Many moons ago I traveled for a year alone, with a backpack, and on the cheap through Asia and Latin America, staying at hostels for less than $15 a night. None of my friends understood why, but I loved it. The adventure and freedom to decide whatever you wanted to do every day was total bliss.
Life — and travel — are different now with a husband and two daughters. Wonderful, but different. Sometimes I miss wandering alone without any other goal but to find little unexpected visual jewels around the corner of a foreign street.
So once or twice during our family holidays, I’ve made up an excuse to do some wandering for a few hours, and return to the state of mind of my backpacking days.
The excuse usually has something to do with my camera; I love my camera for so many reasons. With it in my hands, I never feel awkward in a room full of strangers. It gives me something to do and a reason to talk to people, while it also helps me to notice and appreciate all the beauty around me so much more. It allows me to create art. And last, but surely not least, my beloved camera makes for a wonderful excuse to spend time alone, just like other people feign migraines to be able to lie down and rest for a bit.
Last summer my family and I traveled through Colombia. We stayed a few days in a sweet colonial town made up of cobblestoned streets, whitewashed houses, cactus plants and red-tiled roofs. As soon as we arrived in Villa de Leyva, I knew I needed alone time here to take in the beauty of the place in an intense way that can only be done solo.
After a morning of wandering around in the beating sun, I wanted to visit a museum. Husband and kids were tired and had no desire to go inside. They were very happy to go back to the hotel but were concerned about leaving me behind.
I smiled. ‘It’s okay, really’, I said, and fumbled at the zippers of my backpack to take out my little traveling companion.
We split up in front of the old house where artist Luis Alberto Acuna used to live.
I found a fountain and took a few gulps of fresh spring water, splashing my wrists and face. Better.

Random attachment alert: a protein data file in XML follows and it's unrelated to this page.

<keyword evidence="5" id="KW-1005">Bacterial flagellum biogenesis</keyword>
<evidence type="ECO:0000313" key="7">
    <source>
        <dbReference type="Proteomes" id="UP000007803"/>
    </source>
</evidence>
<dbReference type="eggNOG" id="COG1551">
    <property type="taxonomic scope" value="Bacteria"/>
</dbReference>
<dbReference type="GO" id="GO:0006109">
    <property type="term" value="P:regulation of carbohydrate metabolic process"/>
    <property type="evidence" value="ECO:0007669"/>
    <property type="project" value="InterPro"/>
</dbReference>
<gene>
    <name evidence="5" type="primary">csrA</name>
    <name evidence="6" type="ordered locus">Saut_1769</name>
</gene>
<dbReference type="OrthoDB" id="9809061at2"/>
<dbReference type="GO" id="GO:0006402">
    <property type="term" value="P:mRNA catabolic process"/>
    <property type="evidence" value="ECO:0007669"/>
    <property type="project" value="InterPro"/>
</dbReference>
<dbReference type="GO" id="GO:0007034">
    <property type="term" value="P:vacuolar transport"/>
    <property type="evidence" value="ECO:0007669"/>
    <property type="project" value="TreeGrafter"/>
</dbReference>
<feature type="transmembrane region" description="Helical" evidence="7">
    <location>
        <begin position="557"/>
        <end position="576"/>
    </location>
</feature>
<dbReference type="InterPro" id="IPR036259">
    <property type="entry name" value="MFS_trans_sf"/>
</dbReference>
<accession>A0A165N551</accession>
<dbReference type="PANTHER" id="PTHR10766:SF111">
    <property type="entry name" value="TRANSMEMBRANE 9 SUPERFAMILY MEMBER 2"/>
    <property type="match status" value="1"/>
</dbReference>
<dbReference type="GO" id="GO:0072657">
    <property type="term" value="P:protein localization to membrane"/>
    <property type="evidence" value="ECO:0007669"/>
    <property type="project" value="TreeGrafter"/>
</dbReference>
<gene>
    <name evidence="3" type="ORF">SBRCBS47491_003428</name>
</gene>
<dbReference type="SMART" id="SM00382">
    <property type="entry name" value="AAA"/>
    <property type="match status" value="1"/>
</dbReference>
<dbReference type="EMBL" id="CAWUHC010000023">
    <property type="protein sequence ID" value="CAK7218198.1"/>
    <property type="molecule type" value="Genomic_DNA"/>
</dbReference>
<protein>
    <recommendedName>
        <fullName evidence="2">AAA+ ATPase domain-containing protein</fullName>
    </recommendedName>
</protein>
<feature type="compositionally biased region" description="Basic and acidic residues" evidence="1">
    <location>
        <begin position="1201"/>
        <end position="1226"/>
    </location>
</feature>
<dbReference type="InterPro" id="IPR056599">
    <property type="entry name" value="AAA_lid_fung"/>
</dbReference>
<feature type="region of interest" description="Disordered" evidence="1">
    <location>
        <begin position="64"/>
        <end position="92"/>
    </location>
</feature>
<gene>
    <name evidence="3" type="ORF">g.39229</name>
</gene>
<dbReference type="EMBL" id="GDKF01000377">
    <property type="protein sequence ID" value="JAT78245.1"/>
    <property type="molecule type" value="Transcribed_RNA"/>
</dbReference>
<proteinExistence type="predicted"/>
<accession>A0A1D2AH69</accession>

The house had been turned into a museum — a peaceful haven. I move slowly from room to cool room built around a small picturesque courtyard. It smells musty the way only old houses in faraway places do.
After the quaint museum, I took to the cobblestone streets. It was quiet, siesta time. The hottest time of day and no one was out, just me. It was hard to believe that Villa de Leyva overflows with day-trippers from Bogota on the weekends.
I could have visited a number of other museums, but I was really just happy just to roam alone, admire and photograph the picturesque colonial houses, their doors, and flowering bougainvillea that spilled over most walls.
At the Plaza Mayor I treated myself to a glass of cold lemonade on a terrace overlooking the grand Iglesia Nuestra Senora de El Rosario. The town slowly came back to life. School kids crossed the square on their way back home, followed by stray dogs looking for some leftover lunch. A few men in panama hats set up fruit and candy stalls for the nighttime passersby.
The way back to our hotel, Hospederia Duruelo was an uphill climb and by the time I got there, my dress was soaked and beads of sweat trickled down my face.
‘Poor mama!’ my girls exclaimed. ‘Sit down. Here, some water,’ my youngest handed me a glass.
I gratefully took a few gulps.
‘I told you – you should have come back with us. We all had massages,’ Anil, my husband said.
But I just smiled. Because he was so wrong.
How do you use your camera when you’re traveling?